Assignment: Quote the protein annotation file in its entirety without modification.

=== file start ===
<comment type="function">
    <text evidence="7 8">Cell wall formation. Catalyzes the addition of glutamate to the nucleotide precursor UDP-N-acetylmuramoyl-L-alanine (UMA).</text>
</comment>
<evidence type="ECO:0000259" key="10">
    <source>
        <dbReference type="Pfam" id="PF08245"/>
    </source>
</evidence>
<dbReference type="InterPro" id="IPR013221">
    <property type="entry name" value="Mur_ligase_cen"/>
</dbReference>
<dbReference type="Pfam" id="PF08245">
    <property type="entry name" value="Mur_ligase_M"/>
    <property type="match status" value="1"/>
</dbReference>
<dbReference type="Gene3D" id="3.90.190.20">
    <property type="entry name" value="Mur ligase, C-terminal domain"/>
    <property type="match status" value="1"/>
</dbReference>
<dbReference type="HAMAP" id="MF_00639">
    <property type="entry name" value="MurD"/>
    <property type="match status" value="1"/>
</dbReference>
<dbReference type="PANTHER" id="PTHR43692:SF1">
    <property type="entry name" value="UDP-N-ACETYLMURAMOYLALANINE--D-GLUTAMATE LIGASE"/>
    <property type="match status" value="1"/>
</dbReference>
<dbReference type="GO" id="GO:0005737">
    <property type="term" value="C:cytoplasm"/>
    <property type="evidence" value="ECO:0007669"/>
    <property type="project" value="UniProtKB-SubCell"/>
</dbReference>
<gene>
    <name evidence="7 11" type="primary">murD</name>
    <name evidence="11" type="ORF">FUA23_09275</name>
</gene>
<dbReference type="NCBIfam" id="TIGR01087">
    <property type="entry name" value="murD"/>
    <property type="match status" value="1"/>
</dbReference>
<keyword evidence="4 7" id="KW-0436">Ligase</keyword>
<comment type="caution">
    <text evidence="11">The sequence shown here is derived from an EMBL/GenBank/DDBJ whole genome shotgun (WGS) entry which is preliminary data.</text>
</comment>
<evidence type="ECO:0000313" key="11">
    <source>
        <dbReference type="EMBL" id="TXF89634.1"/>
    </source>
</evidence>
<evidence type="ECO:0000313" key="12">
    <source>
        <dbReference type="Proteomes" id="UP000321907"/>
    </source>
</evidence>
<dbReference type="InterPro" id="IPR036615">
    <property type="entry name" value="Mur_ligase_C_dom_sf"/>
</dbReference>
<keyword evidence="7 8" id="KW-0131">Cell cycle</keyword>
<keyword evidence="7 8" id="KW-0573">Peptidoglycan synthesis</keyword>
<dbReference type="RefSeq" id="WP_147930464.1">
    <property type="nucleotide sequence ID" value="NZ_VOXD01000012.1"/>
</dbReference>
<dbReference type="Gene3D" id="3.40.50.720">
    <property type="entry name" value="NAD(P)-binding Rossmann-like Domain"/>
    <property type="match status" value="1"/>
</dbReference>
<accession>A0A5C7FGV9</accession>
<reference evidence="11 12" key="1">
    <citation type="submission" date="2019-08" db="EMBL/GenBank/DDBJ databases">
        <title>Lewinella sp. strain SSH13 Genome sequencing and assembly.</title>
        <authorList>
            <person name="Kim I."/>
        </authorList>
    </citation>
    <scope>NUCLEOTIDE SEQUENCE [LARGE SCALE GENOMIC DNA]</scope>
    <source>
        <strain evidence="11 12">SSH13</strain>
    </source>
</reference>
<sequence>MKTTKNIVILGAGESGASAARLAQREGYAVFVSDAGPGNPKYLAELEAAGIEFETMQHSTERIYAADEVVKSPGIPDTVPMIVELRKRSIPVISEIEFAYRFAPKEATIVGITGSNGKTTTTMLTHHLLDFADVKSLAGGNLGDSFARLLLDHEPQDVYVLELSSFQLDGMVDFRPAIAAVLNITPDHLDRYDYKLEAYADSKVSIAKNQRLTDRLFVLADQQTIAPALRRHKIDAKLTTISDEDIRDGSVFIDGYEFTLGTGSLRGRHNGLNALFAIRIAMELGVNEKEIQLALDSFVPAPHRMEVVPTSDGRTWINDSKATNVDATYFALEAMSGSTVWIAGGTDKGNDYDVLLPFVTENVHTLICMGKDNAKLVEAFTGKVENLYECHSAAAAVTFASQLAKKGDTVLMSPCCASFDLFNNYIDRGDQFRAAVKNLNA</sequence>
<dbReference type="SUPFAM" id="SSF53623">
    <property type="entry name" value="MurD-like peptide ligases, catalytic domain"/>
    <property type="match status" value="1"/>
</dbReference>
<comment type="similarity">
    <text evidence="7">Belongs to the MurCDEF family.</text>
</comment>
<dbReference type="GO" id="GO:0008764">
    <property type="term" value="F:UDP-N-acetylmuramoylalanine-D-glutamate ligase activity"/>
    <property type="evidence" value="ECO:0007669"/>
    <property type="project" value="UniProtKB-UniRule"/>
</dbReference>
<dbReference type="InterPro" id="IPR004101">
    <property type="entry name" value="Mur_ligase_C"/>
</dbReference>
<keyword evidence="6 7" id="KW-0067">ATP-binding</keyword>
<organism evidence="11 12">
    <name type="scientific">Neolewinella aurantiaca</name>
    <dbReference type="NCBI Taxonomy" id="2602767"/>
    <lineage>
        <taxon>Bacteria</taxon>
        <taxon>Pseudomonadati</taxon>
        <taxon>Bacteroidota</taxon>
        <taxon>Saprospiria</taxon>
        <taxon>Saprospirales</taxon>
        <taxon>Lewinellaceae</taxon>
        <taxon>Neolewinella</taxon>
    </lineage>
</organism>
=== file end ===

<comment type="function">
    <text evidence="7 8">Cell wall formation. Catalyzes the addition of glutamate to the nucleotide precursor UDP-N-acetylmuramoyl-L-alanine (UMA).</text>
</comment>
<evidence type="ECO:0000259" key="10">
    <source>
        <dbReference type="Pfam" id="PF08245"/>
    </source>
</evidence>
<dbReference type="InterPro" id="IPR013221">
    <property type="entry name" value="Mur_ligase_cen"/>
</dbReference>
<dbReference type="Pfam" id="PF08245">
    <property type="entry name" value="Mur_ligase_M"/>
    <property type="match status" value="1"/>
</dbReference>
<dbReference type="Gene3D" id="3.90.190.20">
    <property type="entry name" value="Mur ligase, C-terminal domain"/>
    <property type="match status" value="1"/>
</dbReference>
<dbReference type="HAMAP" id="MF_00639">
    <property type="entry name" value="MurD"/>
    <property type="match status" value="1"/>
</dbReference>
<dbReference type="PANTHER" id="PTHR43692:SF1">
    <property type="entry name" value="UDP-N-ACETYLMURAMOYLALANINE--D-GLUTAMATE LIGASE"/>
    <property type="match status" value="1"/>
</dbReference>
<dbReference type="GO" id="GO:0005737">
    <property type="term" value="C:cytoplasm"/>
    <property type="evidence" value="ECO:0007669"/>
    <property type="project" value="UniProtKB-SubCell"/>
</dbReference>
<gene>
    <name evidence="7 11" type="primary">murD</name>
    <name evidence="11" type="ORF">FUA23_09275</name>
</gene>
<dbReference type="NCBIfam" id="TIGR01087">
    <property type="entry name" value="murD"/>
    <property type="match status" value="1"/>
</dbReference>
<keyword evidence="4 7" id="KW-0436">Ligase</keyword>
<comment type="caution">
    <text evidence="11">The sequence shown here is derived from an EMBL/GenBank/DDBJ whole genome shotgun (WGS) entry which is preliminary data.</text>
</comment>
<evidence type="ECO:0000313" key="11">
    <source>
        <dbReference type="EMBL" id="TXF89634.1"/>
    </source>
</evidence>
<evidence type="ECO:0000313" key="12">
    <source>
        <dbReference type="Proteomes" id="UP000321907"/>
    </source>
</evidence>
<dbReference type="InterPro" id="IPR036615">
    <property type="entry name" value="Mur_ligase_C_dom_sf"/>
</dbReference>
<keyword evidence="7 8" id="KW-0131">Cell cycle</keyword>
<keyword evidence="7 8" id="KW-0573">Peptidoglycan synthesis</keyword>
<dbReference type="RefSeq" id="WP_147930464.1">
    <property type="nucleotide sequence ID" value="NZ_VOXD01000012.1"/>
</dbReference>
<dbReference type="Gene3D" id="3.40.50.720">
    <property type="entry name" value="NAD(P)-binding Rossmann-like Domain"/>
    <property type="match status" value="1"/>
</dbReference>
<accession>A0A5C7FGV9</accession>
<reference evidence="11 12" key="1">
    <citation type="submission" date="2019-08" db="EMBL/GenBank/DDBJ databases">
        <title>Lewinella sp. strain SSH13 Genome sequencing and assembly.</title>
        <authorList>
            <person name="Kim I."/>
        </authorList>
    </citation>
    <scope>NUCLEOTIDE SEQUENCE [LARGE SCALE GENOMIC DNA]</scope>
    <source>
        <strain evidence="11 12">SSH13</strain>
    </source>
</reference>
<sequence>MKTTKNIVILGAGESGASAARLAQREGYAVFVSDAGPGNPKYLAELEAAGIEFETMQHSTERIYAADEVVKSPGIPDTVPMIVELRKRSIPVISEIEFAYRFAPKEATIVGITGSNGKTTTTMLTHHLLDFADVKSLAGGNLGDSFARLLLDHEPQDVYVLELSSFQLDGMVDFRPAIAAVLNITPDHLDRYDYKLEAYADSKVSIAKNQRLTDRLFVLADQQTIAPALRRHKIDAKLTTISDEDIRDGSVFIDGYEFTLGTGSLRGRHNGLNALFAIRIAMELGVNEKEIQLALDSFVPAPHRMEVVPTSDGRTWINDSKATNVDATYFALEAMSGSTVWIAGGTDKGNDYDVLLPFVTENVHTLICMGKDNAKLVEAFTGKVENLYECHSAAAAVTFASQLAKKGDTVLMSPCCASFDLFNNYIDRGDQFRAAVKNLNA</sequence>
<dbReference type="SUPFAM" id="SSF53623">
    <property type="entry name" value="MurD-like peptide ligases, catalytic domain"/>
    <property type="match status" value="1"/>
</dbReference>
<comment type="similarity">
    <text evidence="7">Belongs to the MurCDEF family.</text>
</comment>
<dbReference type="GO" id="GO:0008764">
    <property type="term" value="F:UDP-N-acetylmuramoylalanine-D-glutamate ligase activity"/>
    <property type="evidence" value="ECO:0007669"/>
    <property type="project" value="UniProtKB-UniRule"/>
</dbReference>
<dbReference type="InterPro" id="IPR004101">
    <property type="entry name" value="Mur_ligase_C"/>
</dbReference>
<keyword evidence="6 7" id="KW-0067">ATP-binding</keyword>
<organism evidence="11 12">
    <name type="scientific">Neolewinella aurantiaca</name>
    <dbReference type="NCBI Taxonomy" id="2602767"/>
    <lineage>
        <taxon>Bacteria</taxon>
        <taxon>Pseudomonadati</taxon>
        <taxon>Bacteroidota</taxon>
        <taxon>Saprospiria</taxon>
        <taxon>Saprospirales</taxon>
        <taxon>Lewinellaceae</taxon>
        <taxon>Neolewinella</taxon>
    </lineage>
</organism>